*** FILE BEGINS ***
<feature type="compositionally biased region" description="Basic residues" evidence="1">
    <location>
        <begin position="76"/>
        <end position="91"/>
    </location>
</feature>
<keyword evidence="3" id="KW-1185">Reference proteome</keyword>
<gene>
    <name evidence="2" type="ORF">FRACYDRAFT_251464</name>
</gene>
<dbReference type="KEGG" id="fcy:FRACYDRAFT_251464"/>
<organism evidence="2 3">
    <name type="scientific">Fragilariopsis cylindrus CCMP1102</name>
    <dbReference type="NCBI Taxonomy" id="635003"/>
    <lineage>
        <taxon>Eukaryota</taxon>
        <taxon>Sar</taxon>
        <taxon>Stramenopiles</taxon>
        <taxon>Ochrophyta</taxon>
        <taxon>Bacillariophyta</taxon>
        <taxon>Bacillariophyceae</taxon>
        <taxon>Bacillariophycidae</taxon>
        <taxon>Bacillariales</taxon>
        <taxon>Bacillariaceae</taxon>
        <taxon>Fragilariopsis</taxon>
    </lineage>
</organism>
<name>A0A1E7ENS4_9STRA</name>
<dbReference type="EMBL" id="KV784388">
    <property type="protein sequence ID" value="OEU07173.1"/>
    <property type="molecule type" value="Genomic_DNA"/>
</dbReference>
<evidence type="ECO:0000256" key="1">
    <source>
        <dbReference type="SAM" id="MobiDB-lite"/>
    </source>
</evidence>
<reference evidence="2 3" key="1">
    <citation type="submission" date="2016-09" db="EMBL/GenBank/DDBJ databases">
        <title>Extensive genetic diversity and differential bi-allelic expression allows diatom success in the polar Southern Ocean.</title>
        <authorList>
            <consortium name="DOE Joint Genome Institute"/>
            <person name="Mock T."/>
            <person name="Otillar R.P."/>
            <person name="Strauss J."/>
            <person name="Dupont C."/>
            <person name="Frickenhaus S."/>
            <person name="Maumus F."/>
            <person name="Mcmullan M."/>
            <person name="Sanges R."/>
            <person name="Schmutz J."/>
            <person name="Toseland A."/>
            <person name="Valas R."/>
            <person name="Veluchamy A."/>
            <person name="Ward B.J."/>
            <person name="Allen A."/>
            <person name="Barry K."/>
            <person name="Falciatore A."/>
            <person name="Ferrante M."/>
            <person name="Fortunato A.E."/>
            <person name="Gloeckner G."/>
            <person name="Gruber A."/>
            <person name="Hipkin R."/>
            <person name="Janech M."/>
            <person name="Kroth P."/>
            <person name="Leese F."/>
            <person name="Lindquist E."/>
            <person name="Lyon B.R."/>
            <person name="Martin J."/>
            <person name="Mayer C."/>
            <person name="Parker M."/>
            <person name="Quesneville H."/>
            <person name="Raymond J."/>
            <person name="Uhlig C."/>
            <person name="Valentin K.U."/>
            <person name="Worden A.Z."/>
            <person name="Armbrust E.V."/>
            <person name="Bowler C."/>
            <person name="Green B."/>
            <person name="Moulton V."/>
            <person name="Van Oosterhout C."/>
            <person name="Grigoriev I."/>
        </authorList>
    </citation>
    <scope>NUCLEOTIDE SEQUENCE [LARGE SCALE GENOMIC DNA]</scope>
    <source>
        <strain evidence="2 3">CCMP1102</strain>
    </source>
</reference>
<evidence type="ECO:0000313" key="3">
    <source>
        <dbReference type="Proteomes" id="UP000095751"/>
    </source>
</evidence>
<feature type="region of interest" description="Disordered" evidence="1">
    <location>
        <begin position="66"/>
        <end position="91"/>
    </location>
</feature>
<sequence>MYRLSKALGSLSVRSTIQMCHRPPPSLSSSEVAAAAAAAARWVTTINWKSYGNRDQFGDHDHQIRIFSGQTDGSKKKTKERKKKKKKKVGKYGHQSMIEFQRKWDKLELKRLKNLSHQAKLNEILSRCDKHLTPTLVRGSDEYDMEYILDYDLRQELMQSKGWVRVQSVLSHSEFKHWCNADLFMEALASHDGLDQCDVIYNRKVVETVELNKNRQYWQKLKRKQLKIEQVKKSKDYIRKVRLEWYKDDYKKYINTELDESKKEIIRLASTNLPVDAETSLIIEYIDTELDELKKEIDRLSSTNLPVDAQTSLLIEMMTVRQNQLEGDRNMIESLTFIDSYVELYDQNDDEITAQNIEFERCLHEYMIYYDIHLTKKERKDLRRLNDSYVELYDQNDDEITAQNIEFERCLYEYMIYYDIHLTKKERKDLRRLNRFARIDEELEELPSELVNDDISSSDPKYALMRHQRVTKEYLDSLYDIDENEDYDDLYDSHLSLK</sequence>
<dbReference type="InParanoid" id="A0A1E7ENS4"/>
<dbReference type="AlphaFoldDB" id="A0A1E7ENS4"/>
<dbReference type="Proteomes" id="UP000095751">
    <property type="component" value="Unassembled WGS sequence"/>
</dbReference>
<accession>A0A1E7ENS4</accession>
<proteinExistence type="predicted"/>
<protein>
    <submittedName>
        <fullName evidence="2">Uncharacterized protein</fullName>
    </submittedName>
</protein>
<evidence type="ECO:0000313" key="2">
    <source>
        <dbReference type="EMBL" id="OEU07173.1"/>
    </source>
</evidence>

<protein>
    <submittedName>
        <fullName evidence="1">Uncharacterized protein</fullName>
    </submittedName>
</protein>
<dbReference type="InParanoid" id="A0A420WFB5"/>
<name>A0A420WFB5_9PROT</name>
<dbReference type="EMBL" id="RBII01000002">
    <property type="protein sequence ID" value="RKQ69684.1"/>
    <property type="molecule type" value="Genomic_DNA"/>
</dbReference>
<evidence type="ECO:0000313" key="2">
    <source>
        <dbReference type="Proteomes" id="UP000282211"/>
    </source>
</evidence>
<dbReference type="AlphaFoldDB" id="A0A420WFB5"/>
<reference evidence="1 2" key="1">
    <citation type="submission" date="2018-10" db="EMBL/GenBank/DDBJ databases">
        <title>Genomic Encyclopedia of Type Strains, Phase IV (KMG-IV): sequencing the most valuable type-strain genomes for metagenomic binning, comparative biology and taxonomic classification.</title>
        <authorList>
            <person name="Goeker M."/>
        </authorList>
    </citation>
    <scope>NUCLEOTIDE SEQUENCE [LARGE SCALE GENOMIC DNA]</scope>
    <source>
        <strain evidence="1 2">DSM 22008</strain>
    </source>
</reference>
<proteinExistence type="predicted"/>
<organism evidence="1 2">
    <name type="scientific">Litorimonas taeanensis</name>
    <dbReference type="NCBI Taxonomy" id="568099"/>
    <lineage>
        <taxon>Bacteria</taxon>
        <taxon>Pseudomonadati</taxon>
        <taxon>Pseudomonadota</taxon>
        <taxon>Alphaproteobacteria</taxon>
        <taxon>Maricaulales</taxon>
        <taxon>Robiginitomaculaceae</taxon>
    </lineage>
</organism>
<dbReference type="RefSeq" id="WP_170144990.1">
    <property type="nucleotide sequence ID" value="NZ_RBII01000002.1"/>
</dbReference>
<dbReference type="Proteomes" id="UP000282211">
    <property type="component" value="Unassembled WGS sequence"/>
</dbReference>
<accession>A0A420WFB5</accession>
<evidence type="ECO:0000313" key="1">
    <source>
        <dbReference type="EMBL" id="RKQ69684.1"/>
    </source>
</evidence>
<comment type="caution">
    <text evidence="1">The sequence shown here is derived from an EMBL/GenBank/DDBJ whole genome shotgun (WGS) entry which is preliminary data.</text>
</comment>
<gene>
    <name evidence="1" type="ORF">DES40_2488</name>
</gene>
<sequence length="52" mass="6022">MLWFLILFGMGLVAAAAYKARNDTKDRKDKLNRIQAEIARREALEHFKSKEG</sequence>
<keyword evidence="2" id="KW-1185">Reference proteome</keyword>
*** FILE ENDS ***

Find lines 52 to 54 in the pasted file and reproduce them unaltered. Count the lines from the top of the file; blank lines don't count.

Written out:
            <person name="Toseland A."/>
            <person name="Valas R."/>
            <person name="Veluchamy A."/>